2016

The Right to Rule


Democratic societies aren’t new. They’ve been around for centuries, fading in and out of fashion and favour across the globe. They vary in form and substance, law and regulation, but ultimately aspire to the same goal: to produce a leadership comprised of the people, with a mandate to rule in their best interests.

It’s a great theory. It’s worked, seemingly, in place of hereditary monarchies where power rests in the hands of a few, and the structure of and access to government is cut off from outsiders. In the west, we understand this model to be broken, archaic and unfair. Why should anyone have the right to rule a population based solely on an accident of their birth? 

We pride ourselves on fostering and protecting a ‘better’ model, one where the voices of many decide the actions of a few, and those in power are representative of us. While any among us could rise high enough to lead us, they are beholden to us, answerable to us, and therefore they must behave as we dictate. This is fair and good. In theory…

Unfortunately, 2016 has shone an unforgiving spotlight on the greatest failing of this system. 

For every job on this planet, be it held by a teenager in school or a senior nearing retirement, there are expectations. There are pre-requisites. There is training, education, and experience required to qualify you for that job. 

We expect CEO’s of companies to have qualifications and experience. We expect doctors and lawyers and truck drivers to be experts at what they do. We require food service staff to be trained in responsible service and retail staff to understand mathematics. We have long and exhaustive lists of what qualifies or disqualifies a person for a job, and generally, the more responsibility that role maintains, they higher the bar is set.

Now consider the job of National Leader. 

We in the west operate on the understanding that ‘anyone can grow up to be (insert leadership title here)’. In some countries, this is a fundemental tenant of their government. But what are the pre-requisites? What are the qualifications? What makes you suitable for the role of National Leader?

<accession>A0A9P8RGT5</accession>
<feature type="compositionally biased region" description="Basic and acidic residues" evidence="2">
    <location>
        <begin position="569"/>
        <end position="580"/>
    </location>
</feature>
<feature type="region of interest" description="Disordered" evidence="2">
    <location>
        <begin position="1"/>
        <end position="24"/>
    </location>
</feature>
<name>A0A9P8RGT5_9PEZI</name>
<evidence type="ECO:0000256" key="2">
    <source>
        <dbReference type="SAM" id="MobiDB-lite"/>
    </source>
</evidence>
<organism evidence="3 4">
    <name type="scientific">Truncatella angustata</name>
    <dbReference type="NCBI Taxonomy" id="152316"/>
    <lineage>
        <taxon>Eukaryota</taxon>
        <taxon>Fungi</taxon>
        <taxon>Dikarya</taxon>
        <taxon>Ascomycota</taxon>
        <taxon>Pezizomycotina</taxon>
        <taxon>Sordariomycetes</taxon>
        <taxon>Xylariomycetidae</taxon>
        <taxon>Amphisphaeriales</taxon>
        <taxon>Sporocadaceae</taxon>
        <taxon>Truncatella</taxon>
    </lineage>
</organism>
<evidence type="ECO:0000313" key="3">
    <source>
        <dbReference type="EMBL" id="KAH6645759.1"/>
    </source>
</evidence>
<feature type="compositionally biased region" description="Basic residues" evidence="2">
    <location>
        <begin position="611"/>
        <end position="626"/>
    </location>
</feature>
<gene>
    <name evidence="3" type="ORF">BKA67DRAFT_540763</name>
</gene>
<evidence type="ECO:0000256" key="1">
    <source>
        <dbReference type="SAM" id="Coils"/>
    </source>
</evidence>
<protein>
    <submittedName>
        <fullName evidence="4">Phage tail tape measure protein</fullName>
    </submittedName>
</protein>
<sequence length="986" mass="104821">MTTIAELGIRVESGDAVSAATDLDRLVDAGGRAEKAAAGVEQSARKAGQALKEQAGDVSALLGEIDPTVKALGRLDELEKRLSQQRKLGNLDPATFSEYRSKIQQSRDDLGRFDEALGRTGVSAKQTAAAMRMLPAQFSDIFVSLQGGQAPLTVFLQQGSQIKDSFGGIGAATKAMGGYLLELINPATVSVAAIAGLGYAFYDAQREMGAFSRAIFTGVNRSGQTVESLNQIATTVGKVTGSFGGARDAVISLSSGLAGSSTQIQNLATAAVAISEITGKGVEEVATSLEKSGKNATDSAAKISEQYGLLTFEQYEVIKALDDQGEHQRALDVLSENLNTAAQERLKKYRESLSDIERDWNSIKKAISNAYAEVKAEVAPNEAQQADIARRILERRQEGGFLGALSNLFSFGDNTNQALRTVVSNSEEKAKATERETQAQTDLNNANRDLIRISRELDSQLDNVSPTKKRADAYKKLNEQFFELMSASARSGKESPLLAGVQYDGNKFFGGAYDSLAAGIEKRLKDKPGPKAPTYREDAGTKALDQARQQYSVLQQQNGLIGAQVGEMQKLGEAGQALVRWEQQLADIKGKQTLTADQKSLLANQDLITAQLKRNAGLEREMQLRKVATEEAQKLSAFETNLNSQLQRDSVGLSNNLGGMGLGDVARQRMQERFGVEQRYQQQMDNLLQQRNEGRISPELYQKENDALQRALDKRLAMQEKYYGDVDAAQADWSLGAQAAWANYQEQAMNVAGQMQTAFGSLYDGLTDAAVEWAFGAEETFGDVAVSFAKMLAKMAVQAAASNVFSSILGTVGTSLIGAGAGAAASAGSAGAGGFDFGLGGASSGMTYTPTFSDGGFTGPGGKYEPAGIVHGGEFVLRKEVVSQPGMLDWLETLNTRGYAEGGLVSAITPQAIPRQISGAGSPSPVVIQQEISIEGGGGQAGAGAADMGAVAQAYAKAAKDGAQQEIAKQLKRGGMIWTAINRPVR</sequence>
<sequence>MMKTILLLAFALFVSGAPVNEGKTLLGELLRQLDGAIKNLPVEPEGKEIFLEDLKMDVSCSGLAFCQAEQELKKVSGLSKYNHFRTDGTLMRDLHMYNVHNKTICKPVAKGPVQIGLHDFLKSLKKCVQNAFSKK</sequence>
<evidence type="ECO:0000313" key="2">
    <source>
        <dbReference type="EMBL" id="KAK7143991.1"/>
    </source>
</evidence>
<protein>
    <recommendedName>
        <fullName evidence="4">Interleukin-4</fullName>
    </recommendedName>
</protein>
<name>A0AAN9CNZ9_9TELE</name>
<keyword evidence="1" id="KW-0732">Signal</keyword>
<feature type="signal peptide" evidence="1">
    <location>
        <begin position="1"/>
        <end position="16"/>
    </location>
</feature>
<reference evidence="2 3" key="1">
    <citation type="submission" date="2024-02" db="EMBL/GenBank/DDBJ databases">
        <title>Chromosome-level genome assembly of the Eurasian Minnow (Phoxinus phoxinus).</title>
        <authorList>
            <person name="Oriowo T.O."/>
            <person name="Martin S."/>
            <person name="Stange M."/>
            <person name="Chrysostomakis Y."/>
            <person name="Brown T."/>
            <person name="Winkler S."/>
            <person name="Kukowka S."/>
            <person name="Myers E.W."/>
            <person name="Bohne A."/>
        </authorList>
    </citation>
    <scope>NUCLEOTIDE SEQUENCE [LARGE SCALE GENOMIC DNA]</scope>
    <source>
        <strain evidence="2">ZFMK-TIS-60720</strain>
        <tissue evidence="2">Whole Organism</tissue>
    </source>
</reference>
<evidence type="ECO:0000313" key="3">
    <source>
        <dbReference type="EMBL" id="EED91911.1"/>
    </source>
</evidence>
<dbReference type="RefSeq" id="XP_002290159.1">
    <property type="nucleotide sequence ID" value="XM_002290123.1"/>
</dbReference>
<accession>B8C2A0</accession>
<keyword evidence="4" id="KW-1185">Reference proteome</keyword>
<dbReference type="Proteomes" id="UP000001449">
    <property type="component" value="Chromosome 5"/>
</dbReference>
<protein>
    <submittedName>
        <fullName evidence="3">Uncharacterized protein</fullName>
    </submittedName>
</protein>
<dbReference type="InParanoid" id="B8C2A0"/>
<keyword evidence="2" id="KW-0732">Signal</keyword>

There are none. There are no stipulations or kaviats on what one must have achieved before becoming eligible for the position of National Leader. There is no selection criteria for the highest, most public, and arguably most important role in a western democracy. 

Except, of course, for a nation wide popularity contest. A contest that requires no prior qualification to enter and results in an elected leader who frankly, may or may not have the capacity to mange the role granted to them. 

For generations, representative democracy has operated with this reality, with varying degrees of success, across the world. In essence, it has survived on an understanding that the majority of people have common sense on their side. The majority of people can spot an idiot when presented with a selection of specimens and aren’t at all likely to vote for that idiot when given the chance. So far, it seems to have worked, however 2016 is offering a demonstrably different outcome to what we have come to expect. 

This system, that relies on popularity and common sense, is breaking down. With no kaviat on the candidates able to enter the race, it’s not being run by horses trained for endurance and with the skills to get the job done. It’s being populated with runners who have little to no experience in public office, no training or qualification in the management of the vast array of portfolios and ministaries, and the diplomatic acumen of a wet dish rag. 

Now, let it be made clear – this is not a ringing endorsement for a return to monarchy. It’s well known that even when educated from birth for the role of Leader, many fall painfully short. Similarly this is not an endorsement for career politicians who spend a great deal of time chatting and not much time doing. It is, however, a call to question the system we have and wonder if it might be high time we put some boundaries on what one must know and have experience with before they can qualify to lead an entire nation, and possess its nuclear launch codes. 

With a system such as this, is it any wonder that a candidate in the world’s biggest popularity contest is the guy who  once owned one?

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